By: Kaitlin Price
In Cantley v. West Virginia Regional Jail and Correctional Facility Authority, the Fourth Circuit affirmed the district court’s ruling granting Defendants summary judgment, but on alternate grounds. Plaintiffs Michael Cantely and Floyd Teter sued the West Virginia Regional Jail and Correctional Facility Authority under 42 U.S.C. § 1983 for damages and equitable relief related to the strip search each Plaintiff endured. The district court granted summary judgment for Defendants’ holding that the strip searches did not violate the Fourth Amendment or any clearly established laws.
The Fourth Circuit affirmed the district court’s grant of Defendants’ summary judgment motion regarding Plaintiff Cantley’s strip search. The court explained that in 2012 the Supreme Court in Florence v. Board of Chosen Freeholders of County of Burlington, held that “every detainee who will be admitted to the general population [of a jail] may be required to undergo a close visual inspection while undressed.” Here, Mr. Cantley had been arraigned before a magistrate who committed him to the general population of Western Regional Jail, thus a strip search was necessary. The officer did not use force or touch Mr. Cantely at all. The Supreme Court’s holding in Florence covers Mr. Cantley’s strip search; therefore, the Fourth Circuit affirmed the district courts grant of summary judgment for the Defendants.
The Fourth Circuit affirmed the district court’s ruling that granted Defendants summary judgment against Plaintiff Teter’s strip search claim, although based on different reasoning. The facts of Plaintiff Teter’s search are distinguishable from those of Plaintiff Cantley because Plaintiff Teter had not appeared before a magistrate and been committed to the general population of the jail, but instead was being held in a holding cell.
Even though the Florence case did not provide a reason for the strip search in Mr. Teter’s case, the Fourth Circuit still held summary judgment was appropriate under the doctrine of qualified immunity. The Court explained that qualified immunity entitles a defendant to summary judgment if there is no constitutional right violations or if the law was not “‘clearly establish’” at the time of defendant’s alleged misconduct.” The Court explained the law was not “clearly established” law regarding Defendants actions. Plaintiff relied on Logan v. Shealy,660 F.2d 1007 (4th Cir. 1981), to show the law was “clearly established” the law, however the facts in Logan are extremely distinguishable from the facts here. In Logan the plaintiff was strip searched soon before she was set to leave the facility, did not interact with other prisoners, was only at the facility for two hours, and was strip searched in a room with a transparent window. However, here Plaintiff Teter was strip searched prior to being placed in a holding cell where he might interact with other prisoners, spent a total of eleven hours at the facility, and the strip search was conducted in a private room.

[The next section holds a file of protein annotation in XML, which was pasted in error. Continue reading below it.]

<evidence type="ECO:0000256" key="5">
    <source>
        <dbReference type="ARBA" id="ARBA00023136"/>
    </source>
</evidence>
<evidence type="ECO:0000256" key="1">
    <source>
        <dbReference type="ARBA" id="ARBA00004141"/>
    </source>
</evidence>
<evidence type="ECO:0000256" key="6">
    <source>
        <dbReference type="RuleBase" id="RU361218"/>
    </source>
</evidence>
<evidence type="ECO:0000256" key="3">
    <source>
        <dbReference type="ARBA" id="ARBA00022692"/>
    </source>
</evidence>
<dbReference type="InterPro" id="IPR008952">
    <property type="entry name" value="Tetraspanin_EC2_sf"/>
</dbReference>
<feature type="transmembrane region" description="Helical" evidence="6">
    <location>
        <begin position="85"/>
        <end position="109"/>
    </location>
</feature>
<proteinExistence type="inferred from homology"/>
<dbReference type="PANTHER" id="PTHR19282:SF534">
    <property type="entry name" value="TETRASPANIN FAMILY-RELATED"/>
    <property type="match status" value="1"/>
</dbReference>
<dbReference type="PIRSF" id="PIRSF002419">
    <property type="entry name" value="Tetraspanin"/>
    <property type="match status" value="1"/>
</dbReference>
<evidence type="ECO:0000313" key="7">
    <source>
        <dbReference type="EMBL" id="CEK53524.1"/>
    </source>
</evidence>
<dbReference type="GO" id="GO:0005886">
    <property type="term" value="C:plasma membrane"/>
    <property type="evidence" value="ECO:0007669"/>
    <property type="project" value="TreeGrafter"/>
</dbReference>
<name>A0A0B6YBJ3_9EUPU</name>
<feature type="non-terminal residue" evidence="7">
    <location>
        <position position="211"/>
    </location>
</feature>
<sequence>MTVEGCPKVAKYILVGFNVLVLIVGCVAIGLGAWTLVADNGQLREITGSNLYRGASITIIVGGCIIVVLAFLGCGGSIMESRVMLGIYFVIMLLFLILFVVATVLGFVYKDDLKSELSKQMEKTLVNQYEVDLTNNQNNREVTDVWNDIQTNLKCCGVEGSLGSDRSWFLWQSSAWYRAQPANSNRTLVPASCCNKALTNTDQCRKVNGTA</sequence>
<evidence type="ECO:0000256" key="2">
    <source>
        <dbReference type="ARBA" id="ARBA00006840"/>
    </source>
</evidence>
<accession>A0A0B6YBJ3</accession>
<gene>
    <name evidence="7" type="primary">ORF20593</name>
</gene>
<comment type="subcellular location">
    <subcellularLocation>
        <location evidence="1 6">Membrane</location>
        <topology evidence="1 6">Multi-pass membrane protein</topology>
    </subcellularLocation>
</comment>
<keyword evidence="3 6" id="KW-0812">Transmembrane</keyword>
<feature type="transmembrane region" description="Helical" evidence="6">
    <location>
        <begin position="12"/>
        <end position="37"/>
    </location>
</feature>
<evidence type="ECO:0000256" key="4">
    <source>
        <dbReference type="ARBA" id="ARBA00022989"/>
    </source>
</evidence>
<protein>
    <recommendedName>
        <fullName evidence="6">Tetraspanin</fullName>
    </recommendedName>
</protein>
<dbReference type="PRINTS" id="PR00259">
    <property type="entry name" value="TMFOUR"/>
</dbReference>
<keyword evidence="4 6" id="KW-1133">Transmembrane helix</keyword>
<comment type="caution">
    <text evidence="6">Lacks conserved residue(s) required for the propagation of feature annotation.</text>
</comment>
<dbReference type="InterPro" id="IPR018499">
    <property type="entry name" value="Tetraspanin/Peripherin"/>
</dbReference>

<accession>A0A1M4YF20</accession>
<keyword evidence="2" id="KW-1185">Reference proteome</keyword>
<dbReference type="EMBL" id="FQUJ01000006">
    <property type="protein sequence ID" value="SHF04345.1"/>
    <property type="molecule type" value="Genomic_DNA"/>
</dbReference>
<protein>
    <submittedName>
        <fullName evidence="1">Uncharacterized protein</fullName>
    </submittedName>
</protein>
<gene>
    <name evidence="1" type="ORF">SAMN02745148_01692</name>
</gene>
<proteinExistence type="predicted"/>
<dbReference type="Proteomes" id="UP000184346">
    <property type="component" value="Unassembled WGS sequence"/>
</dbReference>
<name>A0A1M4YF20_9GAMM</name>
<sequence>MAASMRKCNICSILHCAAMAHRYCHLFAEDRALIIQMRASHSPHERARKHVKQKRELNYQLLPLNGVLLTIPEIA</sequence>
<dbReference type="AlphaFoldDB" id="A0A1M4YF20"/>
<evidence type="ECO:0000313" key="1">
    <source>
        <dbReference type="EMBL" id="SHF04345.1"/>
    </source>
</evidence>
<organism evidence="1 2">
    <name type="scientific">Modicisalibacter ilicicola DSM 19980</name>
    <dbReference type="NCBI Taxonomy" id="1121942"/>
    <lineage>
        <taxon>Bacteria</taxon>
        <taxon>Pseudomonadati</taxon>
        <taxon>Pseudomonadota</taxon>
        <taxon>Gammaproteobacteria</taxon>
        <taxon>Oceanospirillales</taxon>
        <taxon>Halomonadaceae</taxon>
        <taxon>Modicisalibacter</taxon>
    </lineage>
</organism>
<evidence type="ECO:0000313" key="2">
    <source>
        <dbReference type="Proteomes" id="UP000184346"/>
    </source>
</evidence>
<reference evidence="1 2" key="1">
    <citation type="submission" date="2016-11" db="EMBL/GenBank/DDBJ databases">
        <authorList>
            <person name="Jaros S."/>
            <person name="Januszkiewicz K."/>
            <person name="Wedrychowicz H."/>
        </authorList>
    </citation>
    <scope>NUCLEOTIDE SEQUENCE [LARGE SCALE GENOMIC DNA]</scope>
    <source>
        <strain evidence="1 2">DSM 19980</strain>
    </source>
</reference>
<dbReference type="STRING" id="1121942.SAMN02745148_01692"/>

Both Plaintiffs also brought claims against Defendants for delousing them. The Fourth Circuit affirmed the district court’s ruling that granted summary judgment for Defendants on these claims, however for different reasoning than the district court. The Court held that the Defendants were entitled to summary judgment against the delousing claim because the law did not clearly establish that the delousing policy was unconstitutional. The Court explained because at the time of the delousing, existing precedent did not clearly indicate the practice was unconstitutional the defendants are entitled to qualified immunity against the claims.
The Court also affirmed the district court’s denial of Plaintiffs’ pray for injunctive and declaratory relief because such relief is premature.